A satisfying relationship built on trust, commitment and love, putting aside the occasional disagreements, is what it truly means to be married.
It’s a myth to think that the road to happiness is paved with roses, especially when baby arrives.
“Contrary to common belief, ‘happily ever-after’ needs to be worked at, says family educator and social worker Song Xiaoling. While love is not everything, it is however, a necessary criterion that binds a couple together.
“Other factors such as trust, understanding and truthfulness go a long way to make a marriage work on a day-to-day level, and on a long term basis.
“Communication and sharing is the key to a healthy and fulfilling relationship, and talk to each other with respect,” says Xiaoling.
Use the right approach when asking questions or making statements. “Neither be spiteful nor careless, allowing sarcasm to seep into a simple comment. It can open a can of worms,” she advises.
And since our perspectives on life and expectations of each other change with our life experiences, becoming parents is a major life-changing process that will bring out new qualities in each of us, she explains.
Just as marriage is a progression from dating for many couples, having children is the next step that will bring a couple closer together.
“However, a couple needs to realise that unless the marriage is strong and communication channels are freely open, adding a baby to the equation can create additional stress for the marriage,” says Xiaoling.
Therefore let’s consider some practical steps that can strengthen your marriage.
Look for positive notes in stressful situations, like during a quarrel. Focus on the issue at the center of the disagreement and resist the temptation to blame each other.
Solve the problem together rather than insist that ‘it’s your fault’. Trust that the other is doing his/her best to make things work, take time to listen to new plans and new ideas and explore options together.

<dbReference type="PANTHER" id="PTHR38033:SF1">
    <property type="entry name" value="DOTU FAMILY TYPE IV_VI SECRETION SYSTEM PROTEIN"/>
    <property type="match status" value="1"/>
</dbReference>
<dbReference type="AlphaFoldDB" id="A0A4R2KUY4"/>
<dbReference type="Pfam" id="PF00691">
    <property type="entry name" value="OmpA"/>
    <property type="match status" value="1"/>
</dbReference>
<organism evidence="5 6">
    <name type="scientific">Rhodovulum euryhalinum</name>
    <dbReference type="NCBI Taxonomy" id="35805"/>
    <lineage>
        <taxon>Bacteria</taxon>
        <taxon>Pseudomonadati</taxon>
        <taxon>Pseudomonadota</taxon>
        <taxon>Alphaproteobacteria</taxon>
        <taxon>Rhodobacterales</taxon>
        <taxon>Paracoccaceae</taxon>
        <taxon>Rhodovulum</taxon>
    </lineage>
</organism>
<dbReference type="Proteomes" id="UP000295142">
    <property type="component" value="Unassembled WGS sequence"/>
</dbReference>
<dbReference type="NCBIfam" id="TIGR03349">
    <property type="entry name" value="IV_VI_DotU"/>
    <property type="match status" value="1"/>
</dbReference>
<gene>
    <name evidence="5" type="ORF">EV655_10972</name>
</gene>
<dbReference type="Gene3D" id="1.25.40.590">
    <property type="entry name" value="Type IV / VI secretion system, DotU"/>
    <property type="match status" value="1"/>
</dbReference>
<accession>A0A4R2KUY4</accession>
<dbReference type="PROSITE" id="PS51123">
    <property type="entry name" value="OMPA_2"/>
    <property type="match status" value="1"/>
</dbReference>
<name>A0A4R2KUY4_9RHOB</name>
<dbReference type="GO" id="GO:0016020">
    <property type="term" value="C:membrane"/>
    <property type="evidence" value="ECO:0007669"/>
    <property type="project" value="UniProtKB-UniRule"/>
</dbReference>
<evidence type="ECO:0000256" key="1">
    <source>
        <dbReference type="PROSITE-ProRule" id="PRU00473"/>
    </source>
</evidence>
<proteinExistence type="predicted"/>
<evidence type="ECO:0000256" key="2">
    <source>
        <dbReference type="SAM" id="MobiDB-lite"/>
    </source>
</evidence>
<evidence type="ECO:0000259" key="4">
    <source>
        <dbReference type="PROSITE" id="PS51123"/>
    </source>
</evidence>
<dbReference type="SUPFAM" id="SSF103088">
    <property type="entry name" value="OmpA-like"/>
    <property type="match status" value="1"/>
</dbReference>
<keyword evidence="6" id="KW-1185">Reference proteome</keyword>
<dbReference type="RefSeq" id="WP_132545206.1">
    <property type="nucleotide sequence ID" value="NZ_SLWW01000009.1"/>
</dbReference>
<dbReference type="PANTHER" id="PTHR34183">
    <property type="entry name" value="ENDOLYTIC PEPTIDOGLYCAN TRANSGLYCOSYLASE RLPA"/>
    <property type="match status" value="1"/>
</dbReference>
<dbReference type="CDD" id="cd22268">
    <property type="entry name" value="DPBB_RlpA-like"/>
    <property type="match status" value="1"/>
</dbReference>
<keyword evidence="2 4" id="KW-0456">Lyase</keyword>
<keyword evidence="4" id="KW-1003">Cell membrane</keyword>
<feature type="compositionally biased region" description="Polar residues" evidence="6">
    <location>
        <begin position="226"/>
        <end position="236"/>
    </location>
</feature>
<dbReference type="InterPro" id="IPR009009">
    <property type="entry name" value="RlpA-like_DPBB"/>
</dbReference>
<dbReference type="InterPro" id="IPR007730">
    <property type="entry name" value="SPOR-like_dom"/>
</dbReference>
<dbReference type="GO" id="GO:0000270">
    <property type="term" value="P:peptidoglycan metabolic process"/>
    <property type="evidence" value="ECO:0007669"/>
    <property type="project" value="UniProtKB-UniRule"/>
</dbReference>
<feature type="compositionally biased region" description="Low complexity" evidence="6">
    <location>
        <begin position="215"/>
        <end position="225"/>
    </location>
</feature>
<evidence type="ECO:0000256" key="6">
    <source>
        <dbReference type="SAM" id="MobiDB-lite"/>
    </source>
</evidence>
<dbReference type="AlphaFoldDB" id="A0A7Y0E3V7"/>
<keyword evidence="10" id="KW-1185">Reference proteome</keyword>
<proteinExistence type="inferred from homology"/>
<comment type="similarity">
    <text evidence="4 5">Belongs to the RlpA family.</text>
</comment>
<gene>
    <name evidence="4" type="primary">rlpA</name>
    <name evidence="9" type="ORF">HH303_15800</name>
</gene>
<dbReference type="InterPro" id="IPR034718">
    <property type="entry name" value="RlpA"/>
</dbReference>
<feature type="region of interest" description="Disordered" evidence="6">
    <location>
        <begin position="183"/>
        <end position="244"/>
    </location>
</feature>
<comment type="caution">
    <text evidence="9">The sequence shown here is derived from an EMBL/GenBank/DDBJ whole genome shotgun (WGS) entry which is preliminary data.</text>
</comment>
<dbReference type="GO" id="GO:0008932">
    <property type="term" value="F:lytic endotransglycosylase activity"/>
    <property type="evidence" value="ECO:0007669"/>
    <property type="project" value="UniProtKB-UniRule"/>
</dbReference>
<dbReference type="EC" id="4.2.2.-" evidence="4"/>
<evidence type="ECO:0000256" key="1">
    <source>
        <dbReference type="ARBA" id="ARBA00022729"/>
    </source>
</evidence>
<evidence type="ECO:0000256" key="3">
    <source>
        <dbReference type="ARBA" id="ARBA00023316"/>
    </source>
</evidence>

Communicate effectively and frankly
Make it a point to listen to each other instead of pushing your point of view or insisting on doing things your way.
Use consultative communication. Rather than say “I think we should do this”, ask “Do you think it will be better if we do this?”
Resist being accusing with comments such as “You never offer to help me...”; instead try saying “If you could help me with the laundry tonight, I can get some reading done and maybe I’ll make us some coffee later.”
Have respect for each other and never humiliate each other
Some of these little jokes might be harmless, but they can be hurtful to your partner.
Speak up immediately and communicate your wish for the jibes to stop if you mind the occasional joke about how ‘she can’t cook an egg to save her life”.
Have trust in each other that you are doing the best you can for the family and with that in mind you will be able to appreciate each other better.
Spend couple time with other couple friends
Maintain a social network of friends where you can share issues.
“We enjoy having our friends over every Saturday evening for some DVDs, and all through Jas’ pregnancy, she didn’t feel so alone with friends coming over to check out if she was doing well,” says Jason, 34, father of four-month- old Joleigh.
Appreciate each other’s hard work
Do something special occasionally for each other.
“Sometimes I buy Raymond little gifts when I see something he likes just to show him that I think about him although we’re both so busy with work,” says Joyce Long.
Mother-of-two Janaine Ong takes leave from work occasionally just to ferry the children around, so daddy can be relieved from his duties for a day